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Treasure Islands is a freeware real time sailing and navigation audio game running on Windows.
All speech requests are sent to a screen reader using Tolk.
The player must locate sunken treasure and deliver cargos to complete the game.
The game includes 7 fixed maps of varying difficulty, and one that can be randomly generated.
The current game is automatically saved on entering a port, or quitting when in port.

Here is the link to download the 4.4 megabyte zip folder:
https://drive.google.com/file/d/1izqtaF … sp=sharing
The game itself is an executable file named Treasure Islands.

More details are listed in an additional post.
For those who have played Echo Quadrant, this game is a totally different concept.
It shares a similar menu system, which has been re-written.
The sailing aspect is written like an arcade game, in that it loops 25 times a second to scan and track the scenery for a realistic simulation.
Speech requests are sent to a screen reader, via Tolk. But direct SAPI output can be heard by pressing F 3.
There is greater use of sound in general.
This game is, in some ways, experimental from my point of view, but tested and complete.
Hopefully it will lead to more interesting developments.

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Treasure Islands is a real time sailing and navigation game running on Windows.
All speech requests are sent to a screen reader using Tolk.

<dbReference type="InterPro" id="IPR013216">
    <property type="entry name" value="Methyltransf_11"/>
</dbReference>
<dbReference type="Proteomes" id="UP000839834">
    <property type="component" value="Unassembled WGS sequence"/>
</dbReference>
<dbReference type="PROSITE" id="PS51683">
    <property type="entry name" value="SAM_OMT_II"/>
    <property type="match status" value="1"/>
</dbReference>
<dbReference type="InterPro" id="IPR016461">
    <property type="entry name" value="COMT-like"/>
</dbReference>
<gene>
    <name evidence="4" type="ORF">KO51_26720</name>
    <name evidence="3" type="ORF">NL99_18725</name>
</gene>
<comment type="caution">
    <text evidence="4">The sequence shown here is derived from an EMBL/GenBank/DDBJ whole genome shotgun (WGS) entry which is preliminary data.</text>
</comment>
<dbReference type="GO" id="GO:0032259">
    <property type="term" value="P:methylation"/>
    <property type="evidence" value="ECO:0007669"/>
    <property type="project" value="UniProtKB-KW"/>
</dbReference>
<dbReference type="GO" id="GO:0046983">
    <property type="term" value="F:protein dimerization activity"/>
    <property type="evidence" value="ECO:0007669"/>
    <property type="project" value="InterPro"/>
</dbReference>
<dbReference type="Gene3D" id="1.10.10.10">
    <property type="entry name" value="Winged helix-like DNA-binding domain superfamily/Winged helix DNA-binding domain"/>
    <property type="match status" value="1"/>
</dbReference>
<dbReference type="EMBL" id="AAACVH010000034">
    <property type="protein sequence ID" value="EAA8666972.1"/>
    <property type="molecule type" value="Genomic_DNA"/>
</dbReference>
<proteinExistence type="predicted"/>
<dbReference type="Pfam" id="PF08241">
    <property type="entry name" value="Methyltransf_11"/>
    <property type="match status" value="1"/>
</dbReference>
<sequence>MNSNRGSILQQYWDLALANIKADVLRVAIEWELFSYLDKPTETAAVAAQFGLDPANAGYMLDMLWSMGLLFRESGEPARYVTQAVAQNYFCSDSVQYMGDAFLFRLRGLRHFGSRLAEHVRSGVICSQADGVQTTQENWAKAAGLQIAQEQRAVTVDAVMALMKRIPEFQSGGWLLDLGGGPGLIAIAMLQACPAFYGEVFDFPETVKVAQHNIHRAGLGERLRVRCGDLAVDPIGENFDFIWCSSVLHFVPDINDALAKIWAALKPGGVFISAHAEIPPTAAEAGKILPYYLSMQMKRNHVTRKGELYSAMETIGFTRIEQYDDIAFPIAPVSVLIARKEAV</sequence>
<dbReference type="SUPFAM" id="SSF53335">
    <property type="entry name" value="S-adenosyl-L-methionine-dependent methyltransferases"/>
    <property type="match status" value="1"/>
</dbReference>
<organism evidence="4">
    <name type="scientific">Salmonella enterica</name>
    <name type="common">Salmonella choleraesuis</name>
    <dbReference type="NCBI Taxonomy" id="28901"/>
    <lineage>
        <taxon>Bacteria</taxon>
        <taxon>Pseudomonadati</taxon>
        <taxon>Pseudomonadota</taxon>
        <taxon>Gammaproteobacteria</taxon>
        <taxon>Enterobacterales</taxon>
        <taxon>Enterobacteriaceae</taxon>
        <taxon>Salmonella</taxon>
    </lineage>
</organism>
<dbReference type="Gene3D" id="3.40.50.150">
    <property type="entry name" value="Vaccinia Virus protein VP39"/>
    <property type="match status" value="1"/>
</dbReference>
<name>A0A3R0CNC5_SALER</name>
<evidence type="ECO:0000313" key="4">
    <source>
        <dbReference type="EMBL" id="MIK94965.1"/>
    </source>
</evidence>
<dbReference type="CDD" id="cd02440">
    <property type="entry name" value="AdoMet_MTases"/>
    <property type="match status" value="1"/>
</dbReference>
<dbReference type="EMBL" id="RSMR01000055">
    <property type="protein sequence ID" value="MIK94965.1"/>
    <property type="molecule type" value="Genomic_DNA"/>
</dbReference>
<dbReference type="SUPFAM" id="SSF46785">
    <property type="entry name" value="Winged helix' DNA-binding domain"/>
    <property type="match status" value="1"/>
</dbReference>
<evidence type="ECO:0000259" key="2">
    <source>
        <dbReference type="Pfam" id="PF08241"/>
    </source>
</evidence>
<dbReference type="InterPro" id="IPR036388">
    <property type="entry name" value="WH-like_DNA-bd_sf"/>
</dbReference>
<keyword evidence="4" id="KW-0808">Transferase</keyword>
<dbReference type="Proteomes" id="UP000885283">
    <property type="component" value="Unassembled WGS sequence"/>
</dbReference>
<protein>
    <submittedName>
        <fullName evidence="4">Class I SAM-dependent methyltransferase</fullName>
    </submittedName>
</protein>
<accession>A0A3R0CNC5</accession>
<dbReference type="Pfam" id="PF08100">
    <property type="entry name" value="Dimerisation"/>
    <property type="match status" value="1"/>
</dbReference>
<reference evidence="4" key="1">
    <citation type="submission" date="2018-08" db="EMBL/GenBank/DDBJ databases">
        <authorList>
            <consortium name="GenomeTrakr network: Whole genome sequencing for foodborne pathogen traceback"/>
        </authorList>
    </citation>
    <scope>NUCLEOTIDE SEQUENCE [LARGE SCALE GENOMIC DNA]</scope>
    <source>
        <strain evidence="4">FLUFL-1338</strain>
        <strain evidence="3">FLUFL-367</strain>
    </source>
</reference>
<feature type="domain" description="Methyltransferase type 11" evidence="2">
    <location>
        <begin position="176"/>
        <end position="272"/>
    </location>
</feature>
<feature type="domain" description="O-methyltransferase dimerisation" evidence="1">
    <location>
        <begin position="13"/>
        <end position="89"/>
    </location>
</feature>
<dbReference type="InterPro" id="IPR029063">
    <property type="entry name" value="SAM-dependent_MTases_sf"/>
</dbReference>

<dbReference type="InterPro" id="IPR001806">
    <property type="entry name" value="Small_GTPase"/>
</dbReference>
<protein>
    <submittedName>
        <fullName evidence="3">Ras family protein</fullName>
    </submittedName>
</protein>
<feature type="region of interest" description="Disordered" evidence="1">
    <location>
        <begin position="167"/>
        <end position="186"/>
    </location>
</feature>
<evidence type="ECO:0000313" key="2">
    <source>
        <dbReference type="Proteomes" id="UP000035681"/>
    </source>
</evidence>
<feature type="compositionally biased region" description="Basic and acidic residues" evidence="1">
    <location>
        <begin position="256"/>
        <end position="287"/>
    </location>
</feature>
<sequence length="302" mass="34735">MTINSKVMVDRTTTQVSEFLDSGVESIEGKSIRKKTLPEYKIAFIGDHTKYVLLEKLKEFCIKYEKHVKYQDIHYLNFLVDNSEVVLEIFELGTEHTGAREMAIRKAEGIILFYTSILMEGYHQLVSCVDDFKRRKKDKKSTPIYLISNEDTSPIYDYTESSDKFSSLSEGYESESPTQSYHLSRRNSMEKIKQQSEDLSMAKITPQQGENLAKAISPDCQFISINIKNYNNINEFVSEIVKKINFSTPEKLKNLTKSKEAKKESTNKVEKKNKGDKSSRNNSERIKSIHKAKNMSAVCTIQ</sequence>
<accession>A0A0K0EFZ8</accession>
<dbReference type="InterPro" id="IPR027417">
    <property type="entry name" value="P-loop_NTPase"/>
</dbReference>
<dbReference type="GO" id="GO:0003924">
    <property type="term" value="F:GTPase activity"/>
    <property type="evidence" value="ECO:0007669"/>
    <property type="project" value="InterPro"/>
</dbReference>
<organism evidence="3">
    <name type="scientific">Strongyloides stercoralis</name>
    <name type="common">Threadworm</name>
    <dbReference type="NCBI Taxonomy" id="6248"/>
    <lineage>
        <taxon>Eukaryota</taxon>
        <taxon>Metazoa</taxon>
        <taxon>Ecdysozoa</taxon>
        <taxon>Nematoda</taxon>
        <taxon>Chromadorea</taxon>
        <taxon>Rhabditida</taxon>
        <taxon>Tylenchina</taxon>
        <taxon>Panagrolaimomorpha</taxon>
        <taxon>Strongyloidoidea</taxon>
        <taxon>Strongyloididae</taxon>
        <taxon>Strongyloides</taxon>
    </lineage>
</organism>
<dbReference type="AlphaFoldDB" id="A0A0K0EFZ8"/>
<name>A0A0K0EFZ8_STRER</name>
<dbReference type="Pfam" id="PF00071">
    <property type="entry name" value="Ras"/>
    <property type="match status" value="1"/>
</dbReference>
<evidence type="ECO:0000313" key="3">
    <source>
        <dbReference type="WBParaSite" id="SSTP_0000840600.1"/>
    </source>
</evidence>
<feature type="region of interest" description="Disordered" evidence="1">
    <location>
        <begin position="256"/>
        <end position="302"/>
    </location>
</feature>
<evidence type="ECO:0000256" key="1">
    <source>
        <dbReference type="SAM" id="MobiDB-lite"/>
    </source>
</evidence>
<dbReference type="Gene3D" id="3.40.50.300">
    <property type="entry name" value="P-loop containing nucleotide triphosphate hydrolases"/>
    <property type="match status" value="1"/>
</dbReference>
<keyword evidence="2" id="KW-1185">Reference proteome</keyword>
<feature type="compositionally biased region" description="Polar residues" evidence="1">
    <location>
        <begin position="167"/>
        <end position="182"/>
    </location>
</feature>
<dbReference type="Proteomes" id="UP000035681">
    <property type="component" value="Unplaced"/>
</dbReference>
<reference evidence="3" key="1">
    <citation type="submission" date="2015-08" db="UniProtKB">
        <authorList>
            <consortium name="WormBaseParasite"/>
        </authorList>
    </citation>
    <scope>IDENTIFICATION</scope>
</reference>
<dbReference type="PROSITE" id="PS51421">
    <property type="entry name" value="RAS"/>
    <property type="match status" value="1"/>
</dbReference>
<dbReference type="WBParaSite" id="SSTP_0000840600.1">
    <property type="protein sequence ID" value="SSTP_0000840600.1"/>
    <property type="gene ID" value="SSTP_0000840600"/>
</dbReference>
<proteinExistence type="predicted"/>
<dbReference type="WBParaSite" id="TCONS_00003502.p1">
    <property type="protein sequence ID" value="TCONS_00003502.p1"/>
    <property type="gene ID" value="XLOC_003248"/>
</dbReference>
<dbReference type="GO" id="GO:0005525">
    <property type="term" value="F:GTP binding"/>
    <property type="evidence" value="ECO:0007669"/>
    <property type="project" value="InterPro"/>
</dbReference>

The player must locate sunken treasure and deliver cargos to complete the game.
The game includes 7 fixed maps of varying difficulty, and one that can be randomly generated.
The current game is automatically saved on entering a port, or quitting when in port.

Sailing
The player sets the speed of the ship from three options: full stop, half speed and full speed.
While at stop, or moving, the vessel can be turned continuously by steps of one degree.
The player is alerted to the presence of objects in front of the ship, including distant island coastlines, ports, navigational hazards and high altitude objects beyond the horizon.
There are additional controls to announce your current bearing and location.
Critical distances to objects are automatically announced.
Your ship is equipped with basic sonar.
Sonar usually points forward, but can be turned, to face to port or starboard.
The tone indicates the type of object detected, while the rate of repeat indicates proximity.

Basic navigation and tips
Navigation is achieved through the use of bearings, and a map co-ordinate system of northings and eastings similar to latitudes and longitudes.
There is an independent tone that indicates sector transitions, that is, movement from one map grid location into another.
The sound of surf upon the shore is directional, which may also aid navigation.
Island information can be purchased for islands not yet visited.
When at stop, decreasing speed will force the announcement of directly accessible ports.
Press SPACE to access the pause menu.

On running Treasure Islands, the game opens a Window, presenting the user with a bespoke menu.
The menu is controlled using the mouse, or the cursor keys and ENTER.
Due to compatibility issues, alternative keys to the cursor keys are available.

The menus follow a common layout.
A vertical exit bar is located on the left.
The remainder of the window is split into 16 rows, with the top row acting as the menu title.
For best compatibility use the keys W, S, A, and D, to control the cursor, but, NVDA settings need to be adjusted, see below.

Menu controls include:
Cursor up, or W, or 8
Cursor down, or S, or 5